SEO Poll: Would You Work With Competitive Clients?

Oct 27, 2011 • 8:31 am | comments (15) by twitter Google+ | Filed Under SEO - Search Engine Optimization

seo exclusivityA Sphinn discussion asks, would you accept new work if that new work is competitive to your existing client's niche?

In short, do you offer official or non-official exclusivity to your clients?

Most of the responses in that discussion claim they would never work on a competitive project. They said it just isn't fair to their clients. Here are some of the responses:

Just imagine the situation you could get into with one doing 10 times better than another. Or one gets dinged by Panda and the other doesn’t. Too much hassle for me explaining that.

No no no no not ever nohow no way. And believe me, I've been asked. In fact, none of my partners are allowed to take on a client that directly competes with one of my existing clients. That's the way we've operated since 1996, and that's the way we will continue to operate (as long as I'm calling the shots here).

But I know many companies that do, especially the larger ones. Their rational is that they have different teams working on different projects, so they won't put the same team on two competitive projects, they would just give it to a new team.

In addition, some argue, working on two clients in the same niche would benefit both clients because they learn twice as much.

In any event, please take our poll and let us know if you would take on competitors:

Forum discussion at Sphinn.

Image from bioraven/Shutterstock.

Previous story: Daily Search Forum Recap: October 26, 2011


Gavin Smith

10/27/2011 12:43 pm

I guess it all depends on what the client are willing to pay for the privillage and how big the clients name/brand is.

Lionel Miraton

10/27/2011 12:44 pm

You clients needs to be informed. And if they agree, they could benefit a lot of your acquired experience on this niche.

Rebecca Gill

10/27/2011 12:52 pm

I personally find the poll results sad.  I am one of the four that said no to not working with competitor clients. How can that be?  How to you effectively work with two clients that compete on the same high volume keywords?  You can't in my opinion and it isn't fare to your clients either.


10/27/2011 01:06 pm

I read the question in the second paragraph  "do you offer official or non-official exclusivity to your clients?" and without thinking, scrolled down and voted yes -   Only now do I realize that I voted incorrectly - It's absolutely a conflict of interest, and to claim otherwise is ridiculous. I would hope that the majority of "Yes" votes were also in error, because like Rebecca, I agree it can't be done fairly.

Subatomic Media LLC

10/27/2011 02:14 pm

If they are in the same industry but operate in different geographic areas then everyone might benefit from the knowledge sharing. If they actually compete? Absolutely not, it's unethical.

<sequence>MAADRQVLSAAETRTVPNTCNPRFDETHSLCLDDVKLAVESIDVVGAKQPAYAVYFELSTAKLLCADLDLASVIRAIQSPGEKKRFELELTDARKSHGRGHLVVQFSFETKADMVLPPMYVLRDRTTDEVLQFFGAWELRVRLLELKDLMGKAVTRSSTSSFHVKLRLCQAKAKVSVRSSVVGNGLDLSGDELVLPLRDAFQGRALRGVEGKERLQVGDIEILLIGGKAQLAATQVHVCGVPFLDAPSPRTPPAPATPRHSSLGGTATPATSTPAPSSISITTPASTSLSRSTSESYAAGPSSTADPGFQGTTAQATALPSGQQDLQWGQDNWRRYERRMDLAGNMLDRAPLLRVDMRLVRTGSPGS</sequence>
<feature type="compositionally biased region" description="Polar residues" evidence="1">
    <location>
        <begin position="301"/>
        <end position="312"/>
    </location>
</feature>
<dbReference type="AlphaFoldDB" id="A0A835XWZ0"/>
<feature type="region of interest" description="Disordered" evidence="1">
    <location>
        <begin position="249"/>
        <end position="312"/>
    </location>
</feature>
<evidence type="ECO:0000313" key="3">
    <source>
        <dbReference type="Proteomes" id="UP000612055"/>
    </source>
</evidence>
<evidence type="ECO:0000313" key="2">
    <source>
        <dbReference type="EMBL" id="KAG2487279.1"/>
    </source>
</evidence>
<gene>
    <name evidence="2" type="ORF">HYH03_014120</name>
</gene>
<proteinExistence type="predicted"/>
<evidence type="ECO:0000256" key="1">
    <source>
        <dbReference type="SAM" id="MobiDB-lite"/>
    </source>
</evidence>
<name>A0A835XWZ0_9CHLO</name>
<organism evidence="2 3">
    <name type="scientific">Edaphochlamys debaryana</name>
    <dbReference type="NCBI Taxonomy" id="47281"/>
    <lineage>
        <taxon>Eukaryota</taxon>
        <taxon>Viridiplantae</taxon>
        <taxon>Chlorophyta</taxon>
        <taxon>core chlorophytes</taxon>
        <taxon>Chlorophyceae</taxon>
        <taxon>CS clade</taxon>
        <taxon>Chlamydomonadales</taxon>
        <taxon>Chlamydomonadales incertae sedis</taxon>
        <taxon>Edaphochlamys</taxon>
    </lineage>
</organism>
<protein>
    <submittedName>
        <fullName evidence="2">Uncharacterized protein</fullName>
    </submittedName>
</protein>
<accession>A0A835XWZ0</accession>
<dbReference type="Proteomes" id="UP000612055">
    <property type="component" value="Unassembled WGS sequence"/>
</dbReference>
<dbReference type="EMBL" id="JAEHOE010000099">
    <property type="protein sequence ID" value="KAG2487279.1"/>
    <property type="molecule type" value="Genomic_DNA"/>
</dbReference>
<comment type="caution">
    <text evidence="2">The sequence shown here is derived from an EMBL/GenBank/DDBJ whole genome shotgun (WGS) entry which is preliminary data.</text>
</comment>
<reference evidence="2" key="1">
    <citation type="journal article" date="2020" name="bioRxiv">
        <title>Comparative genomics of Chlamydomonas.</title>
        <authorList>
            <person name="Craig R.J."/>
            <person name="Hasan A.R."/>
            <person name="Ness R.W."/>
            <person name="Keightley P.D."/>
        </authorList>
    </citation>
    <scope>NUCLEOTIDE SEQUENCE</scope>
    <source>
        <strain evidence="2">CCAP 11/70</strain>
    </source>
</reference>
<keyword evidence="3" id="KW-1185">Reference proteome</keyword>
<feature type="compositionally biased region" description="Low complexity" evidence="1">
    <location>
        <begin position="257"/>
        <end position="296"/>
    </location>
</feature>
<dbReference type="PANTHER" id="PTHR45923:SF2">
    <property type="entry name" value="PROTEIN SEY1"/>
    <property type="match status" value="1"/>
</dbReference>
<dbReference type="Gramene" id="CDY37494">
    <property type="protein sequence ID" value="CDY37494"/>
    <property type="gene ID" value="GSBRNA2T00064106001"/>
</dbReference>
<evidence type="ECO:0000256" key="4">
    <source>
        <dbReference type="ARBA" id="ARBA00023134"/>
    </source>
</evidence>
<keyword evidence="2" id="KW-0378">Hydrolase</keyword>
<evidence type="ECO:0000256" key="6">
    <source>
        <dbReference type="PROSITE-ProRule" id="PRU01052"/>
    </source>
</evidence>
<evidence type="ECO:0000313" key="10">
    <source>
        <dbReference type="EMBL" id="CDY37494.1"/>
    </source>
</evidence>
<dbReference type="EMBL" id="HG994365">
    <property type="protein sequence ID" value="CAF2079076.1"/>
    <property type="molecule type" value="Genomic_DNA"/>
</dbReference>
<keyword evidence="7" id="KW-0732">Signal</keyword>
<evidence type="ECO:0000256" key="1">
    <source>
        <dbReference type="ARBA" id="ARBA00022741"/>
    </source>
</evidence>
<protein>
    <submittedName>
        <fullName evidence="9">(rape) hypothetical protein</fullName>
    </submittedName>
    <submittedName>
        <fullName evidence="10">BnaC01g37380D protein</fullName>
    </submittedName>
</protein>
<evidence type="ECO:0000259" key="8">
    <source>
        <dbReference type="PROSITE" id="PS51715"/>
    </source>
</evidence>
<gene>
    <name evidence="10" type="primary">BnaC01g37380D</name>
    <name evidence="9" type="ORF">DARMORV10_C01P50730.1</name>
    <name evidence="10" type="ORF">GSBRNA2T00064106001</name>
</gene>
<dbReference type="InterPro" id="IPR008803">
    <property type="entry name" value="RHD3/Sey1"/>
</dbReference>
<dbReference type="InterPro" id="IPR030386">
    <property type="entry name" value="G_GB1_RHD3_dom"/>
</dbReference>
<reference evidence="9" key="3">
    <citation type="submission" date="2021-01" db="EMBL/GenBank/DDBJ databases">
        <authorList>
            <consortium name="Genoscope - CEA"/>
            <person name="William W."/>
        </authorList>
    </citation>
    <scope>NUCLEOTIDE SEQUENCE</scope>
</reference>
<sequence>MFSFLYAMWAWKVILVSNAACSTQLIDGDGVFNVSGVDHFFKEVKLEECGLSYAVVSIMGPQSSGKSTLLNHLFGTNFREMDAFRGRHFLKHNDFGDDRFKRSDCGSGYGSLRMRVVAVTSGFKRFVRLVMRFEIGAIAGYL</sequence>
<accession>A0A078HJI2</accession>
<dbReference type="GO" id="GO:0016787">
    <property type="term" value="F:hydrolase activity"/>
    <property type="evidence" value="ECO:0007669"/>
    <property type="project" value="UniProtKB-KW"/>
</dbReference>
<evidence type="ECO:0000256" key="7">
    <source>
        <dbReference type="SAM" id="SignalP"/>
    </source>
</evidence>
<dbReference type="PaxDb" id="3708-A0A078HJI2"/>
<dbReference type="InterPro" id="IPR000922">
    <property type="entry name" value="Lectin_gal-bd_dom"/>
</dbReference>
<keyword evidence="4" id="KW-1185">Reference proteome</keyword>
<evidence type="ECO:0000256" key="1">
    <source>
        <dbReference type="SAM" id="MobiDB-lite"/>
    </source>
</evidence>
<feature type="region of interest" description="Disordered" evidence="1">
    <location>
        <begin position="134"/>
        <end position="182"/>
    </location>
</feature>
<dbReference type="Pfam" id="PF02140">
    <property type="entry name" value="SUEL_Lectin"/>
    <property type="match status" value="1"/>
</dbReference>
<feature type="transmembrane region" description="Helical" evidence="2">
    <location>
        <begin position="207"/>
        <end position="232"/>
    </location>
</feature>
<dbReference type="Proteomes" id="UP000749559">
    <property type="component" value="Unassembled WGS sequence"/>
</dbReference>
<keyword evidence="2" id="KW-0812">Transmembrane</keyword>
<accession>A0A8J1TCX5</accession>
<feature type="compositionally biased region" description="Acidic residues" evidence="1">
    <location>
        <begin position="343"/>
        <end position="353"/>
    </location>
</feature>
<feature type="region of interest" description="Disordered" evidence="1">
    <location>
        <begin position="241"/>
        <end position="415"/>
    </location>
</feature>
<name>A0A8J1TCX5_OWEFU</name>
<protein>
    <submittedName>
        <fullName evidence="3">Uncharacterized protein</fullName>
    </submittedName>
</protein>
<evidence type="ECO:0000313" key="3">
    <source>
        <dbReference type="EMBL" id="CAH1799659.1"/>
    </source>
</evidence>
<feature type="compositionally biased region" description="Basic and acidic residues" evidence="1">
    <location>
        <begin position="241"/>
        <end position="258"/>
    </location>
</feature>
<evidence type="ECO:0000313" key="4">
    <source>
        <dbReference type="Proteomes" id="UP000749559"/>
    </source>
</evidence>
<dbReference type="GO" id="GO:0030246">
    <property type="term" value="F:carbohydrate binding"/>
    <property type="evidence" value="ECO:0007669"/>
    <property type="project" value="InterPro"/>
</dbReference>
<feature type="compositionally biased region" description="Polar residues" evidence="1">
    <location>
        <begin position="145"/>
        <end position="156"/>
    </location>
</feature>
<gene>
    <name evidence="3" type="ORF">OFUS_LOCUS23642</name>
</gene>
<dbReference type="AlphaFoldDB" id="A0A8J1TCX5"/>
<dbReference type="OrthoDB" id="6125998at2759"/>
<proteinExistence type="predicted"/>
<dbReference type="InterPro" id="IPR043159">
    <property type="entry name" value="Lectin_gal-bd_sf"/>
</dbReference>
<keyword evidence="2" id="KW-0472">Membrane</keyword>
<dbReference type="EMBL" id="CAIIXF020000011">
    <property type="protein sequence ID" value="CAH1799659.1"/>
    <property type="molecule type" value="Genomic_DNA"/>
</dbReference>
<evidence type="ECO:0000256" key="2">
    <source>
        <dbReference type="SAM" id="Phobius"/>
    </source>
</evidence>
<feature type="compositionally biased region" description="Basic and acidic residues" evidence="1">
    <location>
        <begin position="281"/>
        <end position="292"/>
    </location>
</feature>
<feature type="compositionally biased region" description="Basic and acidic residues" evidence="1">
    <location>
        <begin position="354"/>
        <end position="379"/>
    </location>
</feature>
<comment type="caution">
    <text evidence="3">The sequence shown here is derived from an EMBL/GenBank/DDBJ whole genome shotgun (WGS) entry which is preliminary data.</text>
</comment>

Nick Stamoulis

10/27/2011 02:35 pm

There are a lot of what if's to take into account. Do they work in the same industry but aren't direct competitors? Then maybe it would work. I think you have to be very upfront about it though, and be very careful that you don't default to the same campaign for both clients.

Jim Rudnick

10/27/2011 02:46 pm

plainly - no. one client per's what we've always done...and will continue to do too...I think the word 'ethics' might be in this area....but of course your own mileage may vary... :-)


10/27/2011 03:21 pm

What if you work in a very niche market?  Just because clients aren't "direct" competitors doesn't mean they wont compete for the same broad shopping terms.  If I work for a company who only services Restaurants and I have a client who owns a Mexican Restaurant on the North side of Jacksonville, Florida and another who owns a 4 star Steak House on the South side - they are not direct competitors at all but "Restaurants in Jacksonville, FL" is going to be a very important term for them both - does that mean I shouldn't take one of them as a client?  I don't think so because many searches will start with the broad location term but become more refined long tail terms as the searcher narrows down what they are looking for.


10/27/2011 04:18 pm

Never had such a situation and I would believe it only happens 0,1% that a client has the same niche. Anyway I would wonder what I would do. Probably decline saying I already have that niche covered.


10/27/2011 08:07 pm

Honestly, there's no single answer to this, other than to be open and transparent. My initial reaction to it was that you can't, but if your agency is large enough and you really do enforce a "Chinese Wall" between teams, then ... why not? Of course, the answer is "because my client says so"


10/27/2011 10:07 pm

It really depends on who's easier to deal with and who pays more. Sometimes it's easy to say Yes other times it's easy to say No.

Kes Phelps

10/28/2011 12:33 pm

Can't imagine a client wanting to if you already worked for one of their competitors... Always puzzles me when an SEO says they specialise in a particular sector. High chance of conflict if they do. But then previous experience is a selling point

huntington beach day spa

10/28/2011 05:53 pm

I agree with Jeff.  If your business is big enough and you have teams that work on different projects without sharing what they do, then sure why not.

SEO Iberica

06/06/2012 08:56 pm

If competing clients are locked into a locality, I believe it is wrong to work with the client's competitors.

Tim Rowley

09/12/2013 02:12 pm

I would naturally think that it raises conflicts of interest. I'm interested to read the justifications for multiple clients though. I think the the argument from 'big' companies is quite funny. "Our left hand doesn't know what our right hand is doing" - Oh yeah !

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